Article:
But one thing that has changed of late is the willingness of teams to give a bit more of a shot to smaller players and guys who found success after a number of years in the AHL. All it took is guys like P.A. Parenteau and Cory Conacher (not to mention Martin St. Louis, who did fit both criteria, leading the entire league in scoring last season), to convince teams there can be value in these types of players. That having been said, guys with size (Mr. Penner, your pancakes in the shape of Mighty Ducks are ready) and who were once top draft picks (I’m looking at you Erik Johnson) will always get many more chances.
Since I’m handling Cage Match now, that doesn’t leave me room to write about random topics as much as during my Holding Court days. So I figured this is my best chance to pass along two pieces of often overlooked pre-draft advice for fantasy owners - one for people entering a new league and another for people returning to their tried and true leagues.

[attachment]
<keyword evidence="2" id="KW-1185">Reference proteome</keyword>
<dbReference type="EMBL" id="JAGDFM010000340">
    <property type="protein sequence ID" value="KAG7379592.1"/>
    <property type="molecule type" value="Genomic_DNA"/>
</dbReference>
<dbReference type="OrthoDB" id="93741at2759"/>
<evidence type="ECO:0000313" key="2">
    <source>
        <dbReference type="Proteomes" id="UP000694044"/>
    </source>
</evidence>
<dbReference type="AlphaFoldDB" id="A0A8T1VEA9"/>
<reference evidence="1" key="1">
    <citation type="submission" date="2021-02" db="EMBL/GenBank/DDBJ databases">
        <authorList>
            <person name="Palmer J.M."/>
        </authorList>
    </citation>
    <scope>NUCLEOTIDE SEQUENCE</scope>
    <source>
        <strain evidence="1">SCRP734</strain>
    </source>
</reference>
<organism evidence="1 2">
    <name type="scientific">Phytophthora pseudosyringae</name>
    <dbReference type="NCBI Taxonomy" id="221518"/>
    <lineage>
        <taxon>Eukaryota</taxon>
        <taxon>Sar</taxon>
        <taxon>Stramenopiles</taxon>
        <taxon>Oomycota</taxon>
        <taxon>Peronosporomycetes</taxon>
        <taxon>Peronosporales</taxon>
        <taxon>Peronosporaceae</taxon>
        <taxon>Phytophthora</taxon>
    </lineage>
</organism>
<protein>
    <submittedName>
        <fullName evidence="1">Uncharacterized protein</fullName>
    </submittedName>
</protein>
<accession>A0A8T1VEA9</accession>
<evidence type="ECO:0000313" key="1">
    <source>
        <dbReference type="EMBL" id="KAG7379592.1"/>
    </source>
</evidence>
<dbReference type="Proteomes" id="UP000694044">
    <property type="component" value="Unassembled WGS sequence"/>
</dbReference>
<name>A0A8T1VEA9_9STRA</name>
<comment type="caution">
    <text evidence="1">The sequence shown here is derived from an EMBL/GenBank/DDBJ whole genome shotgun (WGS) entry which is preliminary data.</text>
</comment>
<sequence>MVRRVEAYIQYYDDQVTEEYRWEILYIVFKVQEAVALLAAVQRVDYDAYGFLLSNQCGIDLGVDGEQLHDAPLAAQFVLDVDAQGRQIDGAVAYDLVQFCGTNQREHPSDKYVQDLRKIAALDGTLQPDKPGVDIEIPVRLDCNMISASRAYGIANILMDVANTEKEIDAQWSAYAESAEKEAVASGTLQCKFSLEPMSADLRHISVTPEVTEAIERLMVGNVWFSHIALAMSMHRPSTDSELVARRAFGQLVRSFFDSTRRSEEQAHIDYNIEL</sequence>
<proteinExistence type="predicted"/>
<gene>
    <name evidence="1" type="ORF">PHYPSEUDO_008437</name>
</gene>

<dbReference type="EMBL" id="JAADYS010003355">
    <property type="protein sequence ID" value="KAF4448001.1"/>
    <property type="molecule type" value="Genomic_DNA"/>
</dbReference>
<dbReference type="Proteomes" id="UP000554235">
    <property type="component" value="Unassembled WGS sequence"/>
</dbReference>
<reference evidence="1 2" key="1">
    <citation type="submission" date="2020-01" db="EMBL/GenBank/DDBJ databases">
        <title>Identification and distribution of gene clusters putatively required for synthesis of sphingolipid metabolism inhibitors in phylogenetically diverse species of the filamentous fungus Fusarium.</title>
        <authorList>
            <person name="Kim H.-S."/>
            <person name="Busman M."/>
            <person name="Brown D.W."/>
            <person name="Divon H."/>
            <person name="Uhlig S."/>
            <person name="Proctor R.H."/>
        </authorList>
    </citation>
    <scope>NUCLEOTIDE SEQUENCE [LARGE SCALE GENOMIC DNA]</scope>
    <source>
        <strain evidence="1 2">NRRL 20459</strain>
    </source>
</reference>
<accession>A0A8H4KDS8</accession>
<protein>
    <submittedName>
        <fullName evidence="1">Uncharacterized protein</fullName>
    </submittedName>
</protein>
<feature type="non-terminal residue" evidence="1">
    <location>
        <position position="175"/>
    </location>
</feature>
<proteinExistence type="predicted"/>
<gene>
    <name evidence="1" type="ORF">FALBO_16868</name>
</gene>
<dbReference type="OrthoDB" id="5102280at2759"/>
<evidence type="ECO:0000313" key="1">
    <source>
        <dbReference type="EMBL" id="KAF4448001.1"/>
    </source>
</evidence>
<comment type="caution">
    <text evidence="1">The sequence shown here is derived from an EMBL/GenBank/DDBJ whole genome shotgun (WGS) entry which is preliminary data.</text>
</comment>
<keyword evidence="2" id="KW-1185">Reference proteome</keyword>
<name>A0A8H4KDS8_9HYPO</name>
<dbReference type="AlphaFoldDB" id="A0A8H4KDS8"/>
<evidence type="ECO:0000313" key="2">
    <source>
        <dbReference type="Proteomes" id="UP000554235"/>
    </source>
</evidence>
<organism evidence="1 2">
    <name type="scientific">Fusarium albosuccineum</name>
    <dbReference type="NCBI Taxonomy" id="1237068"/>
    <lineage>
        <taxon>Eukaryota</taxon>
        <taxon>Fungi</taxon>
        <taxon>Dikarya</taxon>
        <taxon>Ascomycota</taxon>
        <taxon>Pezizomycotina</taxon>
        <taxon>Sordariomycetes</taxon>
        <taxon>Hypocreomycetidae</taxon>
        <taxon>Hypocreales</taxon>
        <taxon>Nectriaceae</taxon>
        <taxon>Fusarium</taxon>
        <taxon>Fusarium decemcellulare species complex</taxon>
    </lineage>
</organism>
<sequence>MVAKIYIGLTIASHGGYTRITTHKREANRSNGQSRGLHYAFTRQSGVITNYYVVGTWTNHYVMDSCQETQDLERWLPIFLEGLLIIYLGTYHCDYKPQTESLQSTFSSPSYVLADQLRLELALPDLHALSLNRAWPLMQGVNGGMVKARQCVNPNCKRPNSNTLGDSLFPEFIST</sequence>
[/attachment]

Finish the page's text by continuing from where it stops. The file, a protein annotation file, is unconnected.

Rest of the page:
For people entering new leagues, it may sound simple but be sure to do your draft prep while keeping in mind the total number of players who‘ll be drafted. Suppose you’re entering an eight team league where each team will draft 12 forwards, 6 defensemen, and 2 goalies. That means only 96 forwards, 48 defensemen, and 16 goalies will be drafted, and you need to avoid being tempted to focus on sleeper picks who, even if they pan out, probably won’t justify being drafted. So even if you think Danny Briere will bounce back in Montreal (not gonna happen BTW), that should be of no concern to you when drafting since there’s no way he should be among the top 96 forwards selected. The same is true for the likes of Tyler Myers on defense (not top 48) or Evgeni Nabokov in net (not top 16). The key is not to overreach, as you can always grab a guy later via the waiver wire. Stick with proven entities or guys where it won’t take a miracle for them to put up stats that justify being drafted in your league.